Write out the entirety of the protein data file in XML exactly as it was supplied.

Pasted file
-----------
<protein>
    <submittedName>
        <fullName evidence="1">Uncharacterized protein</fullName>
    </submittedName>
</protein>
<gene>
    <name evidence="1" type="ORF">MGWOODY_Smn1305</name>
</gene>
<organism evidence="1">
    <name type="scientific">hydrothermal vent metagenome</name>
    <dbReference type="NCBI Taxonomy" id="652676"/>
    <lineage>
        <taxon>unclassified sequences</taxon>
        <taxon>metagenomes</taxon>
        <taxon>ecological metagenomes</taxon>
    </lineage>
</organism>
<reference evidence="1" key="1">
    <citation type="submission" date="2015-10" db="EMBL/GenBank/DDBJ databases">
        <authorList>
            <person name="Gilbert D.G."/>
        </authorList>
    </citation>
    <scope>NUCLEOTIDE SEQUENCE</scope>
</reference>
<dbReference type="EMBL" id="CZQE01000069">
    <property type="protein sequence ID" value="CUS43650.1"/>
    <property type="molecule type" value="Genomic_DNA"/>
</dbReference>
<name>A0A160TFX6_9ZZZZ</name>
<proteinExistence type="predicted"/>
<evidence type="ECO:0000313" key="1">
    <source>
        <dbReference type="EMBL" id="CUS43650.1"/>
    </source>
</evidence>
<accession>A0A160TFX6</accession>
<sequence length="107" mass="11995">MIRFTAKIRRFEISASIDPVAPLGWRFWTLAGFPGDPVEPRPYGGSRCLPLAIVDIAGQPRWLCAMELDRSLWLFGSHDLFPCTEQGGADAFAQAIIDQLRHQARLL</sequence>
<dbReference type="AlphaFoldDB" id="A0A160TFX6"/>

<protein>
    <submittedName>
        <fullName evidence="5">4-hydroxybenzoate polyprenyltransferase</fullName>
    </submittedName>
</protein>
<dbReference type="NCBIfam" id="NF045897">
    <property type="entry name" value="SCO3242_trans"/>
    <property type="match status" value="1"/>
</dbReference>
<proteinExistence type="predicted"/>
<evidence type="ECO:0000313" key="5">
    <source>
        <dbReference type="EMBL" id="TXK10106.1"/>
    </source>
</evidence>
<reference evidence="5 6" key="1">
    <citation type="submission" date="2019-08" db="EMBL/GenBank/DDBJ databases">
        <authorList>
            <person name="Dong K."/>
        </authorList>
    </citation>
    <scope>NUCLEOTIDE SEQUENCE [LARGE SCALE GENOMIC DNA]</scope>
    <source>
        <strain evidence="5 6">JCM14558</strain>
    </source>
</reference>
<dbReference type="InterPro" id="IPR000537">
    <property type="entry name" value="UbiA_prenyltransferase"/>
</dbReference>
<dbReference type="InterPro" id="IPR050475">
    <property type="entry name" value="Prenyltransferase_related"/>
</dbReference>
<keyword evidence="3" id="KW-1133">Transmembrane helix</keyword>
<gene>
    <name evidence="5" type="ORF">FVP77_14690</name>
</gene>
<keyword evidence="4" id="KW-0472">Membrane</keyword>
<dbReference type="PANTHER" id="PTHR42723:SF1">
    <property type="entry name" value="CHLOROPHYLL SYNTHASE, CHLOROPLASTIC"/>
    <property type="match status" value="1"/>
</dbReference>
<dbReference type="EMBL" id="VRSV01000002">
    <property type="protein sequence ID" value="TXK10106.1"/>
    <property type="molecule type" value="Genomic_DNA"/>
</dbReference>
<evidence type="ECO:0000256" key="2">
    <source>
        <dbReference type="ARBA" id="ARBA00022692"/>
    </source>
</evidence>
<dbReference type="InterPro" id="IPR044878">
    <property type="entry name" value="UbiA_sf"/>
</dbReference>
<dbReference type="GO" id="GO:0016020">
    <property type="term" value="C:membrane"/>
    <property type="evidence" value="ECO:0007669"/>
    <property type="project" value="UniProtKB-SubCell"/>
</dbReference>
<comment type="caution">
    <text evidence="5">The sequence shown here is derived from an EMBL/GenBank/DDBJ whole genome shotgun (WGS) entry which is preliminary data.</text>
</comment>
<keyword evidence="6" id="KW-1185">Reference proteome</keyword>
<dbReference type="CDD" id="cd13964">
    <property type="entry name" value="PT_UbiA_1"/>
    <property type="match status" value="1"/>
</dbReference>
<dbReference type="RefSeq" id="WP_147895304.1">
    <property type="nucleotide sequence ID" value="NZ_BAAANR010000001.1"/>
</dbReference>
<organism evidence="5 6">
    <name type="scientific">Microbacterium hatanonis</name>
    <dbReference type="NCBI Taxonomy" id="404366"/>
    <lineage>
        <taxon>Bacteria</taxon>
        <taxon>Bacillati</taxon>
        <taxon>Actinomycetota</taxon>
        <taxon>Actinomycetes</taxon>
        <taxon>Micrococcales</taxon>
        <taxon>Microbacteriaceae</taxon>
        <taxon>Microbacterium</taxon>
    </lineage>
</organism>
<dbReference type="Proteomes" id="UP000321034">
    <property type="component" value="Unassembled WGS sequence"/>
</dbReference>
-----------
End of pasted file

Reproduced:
<protein>
    <submittedName>
        <fullName evidence="1">Uncharacterized protein</fullName>
    </submittedName>
</protein>
<gene>
    <name evidence="1" type="ORF">MGWOODY_Smn1305</name>
</gene>
<organism evidence="1">
    <name type="scientific">hydrothermal vent metagenome</name>
    <dbReference type="NCBI Taxonomy" id="652676"/>
    <lineage>
        <taxon>unclassified sequences</taxon>
        <taxon>metagenomes</taxon>
        <taxon>ecological metagenomes</taxon>
    </lineage>
</organism>
<reference evidence="1" key="1">
    <citation type="submission" date="2015-10" db="EMBL/GenBank/DDBJ databases">
        <authorList>
            <person name="Gilbert D.G."/>
        </authorList>
    </citation>
    <scope>NUCLEOTIDE SEQUENCE</scope>
</reference>
<dbReference type="EMBL" id="CZQE01000069">
    <property type="protein sequence ID" value="CUS43650.1"/>
    <property type="molecule type" value="Genomic_DNA"/>
</dbReference>
<name>A0A160TFX6_9ZZZZ</name>
<proteinExistence type="predicted"/>
<evidence type="ECO:0000313" key="1">
    <source>
        <dbReference type="EMBL" id="CUS43650.1"/>
    </source>
</evidence>
<accession>A0A160TFX6</accession>
<sequence length="107" mass="11995">MIRFTAKIRRFEISASIDPVAPLGWRFWTLAGFPGDPVEPRPYGGSRCLPLAIVDIAGQPRWLCAMELDRSLWLFGSHDLFPCTEQGGADAFAQAIIDQLRHQARLL</sequence>
<dbReference type="AlphaFoldDB" id="A0A160TFX6"/>

<protein>
    <submittedName>
        <fullName evidence="5">4-hydroxybenzoate polyprenyltransferase</fullName>
    </submittedName>
</protein>
<dbReference type="NCBIfam" id="NF045897">
    <property type="entry name" value="SCO3242_trans"/>
    <property type="match status" value="1"/>
</dbReference>
<proteinExistence type="predicted"/>
<evidence type="ECO:0000313" key="5">
    <source>
        <dbReference type="EMBL" id="TXK10106.1"/>
    </source>
</evidence>
<reference evidence="5 6" key="1">
    <citation type="submission" date="2019-08" db="EMBL/GenBank/DDBJ databases">
        <authorList>
            <person name="Dong K."/>
        </authorList>
    </citation>
    <scope>NUCLEOTIDE SEQUENCE [LARGE SCALE GENOMIC DNA]</scope>
    <source>
        <strain evidence="5 6">JCM14558</strain>
    </source>
</reference>
<dbReference type="InterPro" id="IPR000537">
    <property type="entry name" value="UbiA_prenyltransferase"/>
</dbReference>
<dbReference type="InterPro" id="IPR050475">
    <property type="entry name" value="Prenyltransferase_related"/>
</dbReference>
<keyword evidence="3" id="KW-1133">Transmembrane helix</keyword>
<gene>
    <name evidence="5" type="ORF">FVP77_14690</name>
</gene>
<keyword evidence="4" id="KW-0472">Membrane</keyword>
<dbReference type="PANTHER" id="PTHR42723:SF1">
    <property type="entry name" value="CHLOROPHYLL SYNTHASE, CHLOROPLASTIC"/>
    <property type="match status" value="1"/>
</dbReference>
<dbReference type="EMBL" id="VRSV01000002">
    <property type="protein sequence ID" value="TXK10106.1"/>
    <property type="molecule type" value="Genomic_DNA"/>
</dbReference>
<evidence type="ECO:0000256" key="2">
    <source>
        <dbReference type="ARBA" id="ARBA00022692"/>
    </source>
</evidence>
<dbReference type="InterPro" id="IPR044878">
    <property type="entry name" value="UbiA_sf"/>
</dbReference>
<dbReference type="GO" id="GO:0016020">
    <property type="term" value="C:membrane"/>
    <property type="evidence" value="ECO:0007669"/>
    <property type="project" value="UniProtKB-SubCell"/>
</dbReference>
<comment type="caution">
    <text evidence="5">The sequence shown here is derived from an EMBL/GenBank/DDBJ whole genome shotgun (WGS) entry which is preliminary data.</text>
</comment>
<keyword evidence="6" id="KW-1185">Reference proteome</keyword>
<dbReference type="CDD" id="cd13964">
    <property type="entry name" value="PT_UbiA_1"/>
    <property type="match status" value="1"/>
</dbReference>
<dbReference type="RefSeq" id="WP_147895304.1">
    <property type="nucleotide sequence ID" value="NZ_BAAANR010000001.1"/>
</dbReference>
<organism evidence="5 6">
    <name type="scientific">Microbacterium hatanonis</name>
    <dbReference type="NCBI Taxonomy" id="404366"/>
    <lineage>
        <taxon>Bacteria</taxon>
        <taxon>Bacillati</taxon>
        <taxon>Actinomycetota</taxon>
        <taxon>Actinomycetes</taxon>
        <taxon>Micrococcales</taxon>
        <taxon>Microbacteriaceae</taxon>
        <taxon>Microbacterium</taxon>
    </lineage>
</organism>
<dbReference type="Proteomes" id="UP000321034">
    <property type="component" value="Unassembled WGS sequence"/>
</dbReference>